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Topic: Are people pricing right on Etsy?  (Read 10917 times)
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Lyrelle
« Reply #10 on: October 27, 2006 01:27:03 PM »

I completely agree with Sue - I have *no* idea what I should be pricing my items at. So I've looked around on etsy to see what other people are doing, and priced accordingly (I hope, I think), but that factors in the low-prices-because-of-crafty-audience factor.

Based on what I've seen at craft shows, I'd probably double my etsy prices if I were to sell at one.

But I do wish there was a better way of pricing my things than just guessing - the supplies + time doesn't work well for me, either . . .
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Kitty Vane
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« Reply #11 on: October 28, 2006 03:51:08 AM »

I know I price my items too low on Etsy, as I only charge for materials & shipping right now.
When I set up shop on Etsy, I browsed all through the relevant category and looked at what price others were selling their work at and then based my prices on that. I'd love to charge more so I could get my costs covered, but I'm also afraid that were I to raise my prices to what they really should be I'd lose customers by charging more than people normally do for similar stuff.
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max
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« Reply #12 on: October 28, 2006 04:27:08 AM »

I am also mystified by the etsy buying process. I make purses, accessories and clothes and I've sold 1 item in the 10 months or so I've been on etsy. I look at listings similar to mine and some sell hundreds of like items at prices much higher than mine. So I am trying to figure out the difference. Is it the colors, the styles, the professionalism of the site, the way the pictures are taken, the description, etc?Huh I'm not sure. I love making things from recycled neckties but I'm beginning to think I'm the only one who likes them. lol
Oh well I guess I'll keep trying until I decide to stop but it is a bit frustrating.
max
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PinkyK
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« Reply #13 on: October 28, 2006 10:02:23 AM »

Here is how I go about pricing my items...

I add up all of the costs including the ACTUAL shipping costs. Most times I get killed on shipping.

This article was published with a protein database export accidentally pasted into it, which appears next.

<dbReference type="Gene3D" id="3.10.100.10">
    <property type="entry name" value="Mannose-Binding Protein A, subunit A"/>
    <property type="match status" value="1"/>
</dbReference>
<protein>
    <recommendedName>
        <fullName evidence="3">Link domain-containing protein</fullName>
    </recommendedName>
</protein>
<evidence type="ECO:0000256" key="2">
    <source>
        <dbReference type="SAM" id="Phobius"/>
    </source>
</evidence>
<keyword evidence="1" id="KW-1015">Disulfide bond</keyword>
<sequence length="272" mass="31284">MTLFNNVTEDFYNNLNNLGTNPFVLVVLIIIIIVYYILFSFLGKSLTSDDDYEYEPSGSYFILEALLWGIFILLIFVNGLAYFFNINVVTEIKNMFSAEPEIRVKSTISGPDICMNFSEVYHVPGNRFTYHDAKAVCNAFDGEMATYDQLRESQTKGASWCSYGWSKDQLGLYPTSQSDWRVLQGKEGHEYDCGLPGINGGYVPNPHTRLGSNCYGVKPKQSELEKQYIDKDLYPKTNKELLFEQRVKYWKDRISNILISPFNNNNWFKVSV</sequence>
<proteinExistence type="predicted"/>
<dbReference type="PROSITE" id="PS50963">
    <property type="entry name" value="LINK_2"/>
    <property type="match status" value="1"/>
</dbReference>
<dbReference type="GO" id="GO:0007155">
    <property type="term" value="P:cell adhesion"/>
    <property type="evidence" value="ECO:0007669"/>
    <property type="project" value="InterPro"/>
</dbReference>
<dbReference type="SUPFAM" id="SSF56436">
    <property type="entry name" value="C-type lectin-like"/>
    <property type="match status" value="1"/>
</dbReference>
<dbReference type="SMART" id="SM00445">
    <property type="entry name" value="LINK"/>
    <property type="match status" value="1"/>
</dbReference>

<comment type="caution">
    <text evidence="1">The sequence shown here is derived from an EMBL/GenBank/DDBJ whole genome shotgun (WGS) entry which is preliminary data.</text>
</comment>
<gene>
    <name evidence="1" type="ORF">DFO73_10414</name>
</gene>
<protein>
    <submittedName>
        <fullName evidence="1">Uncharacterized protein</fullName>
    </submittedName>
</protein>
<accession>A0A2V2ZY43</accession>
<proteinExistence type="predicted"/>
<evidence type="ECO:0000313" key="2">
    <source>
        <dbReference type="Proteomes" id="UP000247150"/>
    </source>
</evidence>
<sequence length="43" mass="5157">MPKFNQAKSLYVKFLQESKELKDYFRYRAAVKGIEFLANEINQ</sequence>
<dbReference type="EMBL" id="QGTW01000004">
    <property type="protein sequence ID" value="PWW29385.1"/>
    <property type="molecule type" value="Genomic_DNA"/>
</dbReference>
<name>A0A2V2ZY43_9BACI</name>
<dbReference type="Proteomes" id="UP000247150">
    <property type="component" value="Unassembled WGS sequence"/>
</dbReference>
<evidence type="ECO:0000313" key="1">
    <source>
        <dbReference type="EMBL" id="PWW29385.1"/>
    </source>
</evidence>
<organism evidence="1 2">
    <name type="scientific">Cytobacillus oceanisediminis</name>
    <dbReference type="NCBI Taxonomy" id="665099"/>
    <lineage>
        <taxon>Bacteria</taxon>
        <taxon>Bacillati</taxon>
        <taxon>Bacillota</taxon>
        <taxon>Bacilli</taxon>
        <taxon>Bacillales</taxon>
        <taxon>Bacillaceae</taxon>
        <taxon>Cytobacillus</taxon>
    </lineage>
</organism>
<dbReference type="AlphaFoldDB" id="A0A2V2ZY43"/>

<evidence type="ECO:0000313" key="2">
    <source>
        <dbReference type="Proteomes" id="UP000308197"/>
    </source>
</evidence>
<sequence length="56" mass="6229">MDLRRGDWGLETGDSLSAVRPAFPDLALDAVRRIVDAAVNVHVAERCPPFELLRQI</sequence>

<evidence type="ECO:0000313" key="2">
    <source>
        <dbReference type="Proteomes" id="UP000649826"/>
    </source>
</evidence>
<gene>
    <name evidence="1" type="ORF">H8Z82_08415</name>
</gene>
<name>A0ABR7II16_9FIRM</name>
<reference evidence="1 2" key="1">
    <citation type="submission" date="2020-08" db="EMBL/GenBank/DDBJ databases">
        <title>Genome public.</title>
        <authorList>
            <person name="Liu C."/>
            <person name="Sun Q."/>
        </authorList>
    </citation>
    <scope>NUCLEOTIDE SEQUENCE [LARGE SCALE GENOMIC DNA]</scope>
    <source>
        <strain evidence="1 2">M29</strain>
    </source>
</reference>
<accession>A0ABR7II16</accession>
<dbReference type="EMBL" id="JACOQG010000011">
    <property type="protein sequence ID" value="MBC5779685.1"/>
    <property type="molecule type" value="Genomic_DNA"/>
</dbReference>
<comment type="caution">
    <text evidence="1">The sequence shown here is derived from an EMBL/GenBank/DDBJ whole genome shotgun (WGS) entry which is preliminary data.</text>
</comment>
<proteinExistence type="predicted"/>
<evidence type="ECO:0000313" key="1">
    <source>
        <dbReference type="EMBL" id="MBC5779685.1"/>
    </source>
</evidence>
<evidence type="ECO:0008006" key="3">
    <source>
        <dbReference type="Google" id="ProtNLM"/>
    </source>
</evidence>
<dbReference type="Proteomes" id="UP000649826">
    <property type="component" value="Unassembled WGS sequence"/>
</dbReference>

Then I look on ETSY for similar items and see what they cost and how may of them have sold at this price....call it poor man's market research.

Then I set my price so I get as much profit as the market can take.

As an etsy buyer I'll typically buy something "I have to have" or from someone I "know" from the forums here or on etsy. 

I look in the Treasury and Time Machine and if something catches my eye.....it's just a couple of clicks and it arrvies a few days later.

If I'm going to buy supplies on-line I'll buy them from an etsy seller unless they are substantially more. I figure if I'm going to buy something anyway why not support fellow etsy-ans.

I do have a touch of "I can make that" syndrome. But it isn't too bad.
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CraftyChef
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« Reply #14 on: October 29, 2006 05:34:07 AM »

It's unfortunate that people don't charge what the cost of supplies/time is, because this creates an unrealistic picture of what a handmade item really costs. If you get people used to low prices, they squawk that much harder when faced with a realistic price.

On the other hand, you can get the price you're looking for if you market your butt off. Etsy is just a convenient storefront, after all. It's up to each individual shop owner to market their particular corner of the shop and get sales.
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K_lox
« Reply #15 on: October 29, 2006 10:24:14 AM »

This thread is great. I'm going to get started on etsy soon, and have been having some dilemmas about pricing.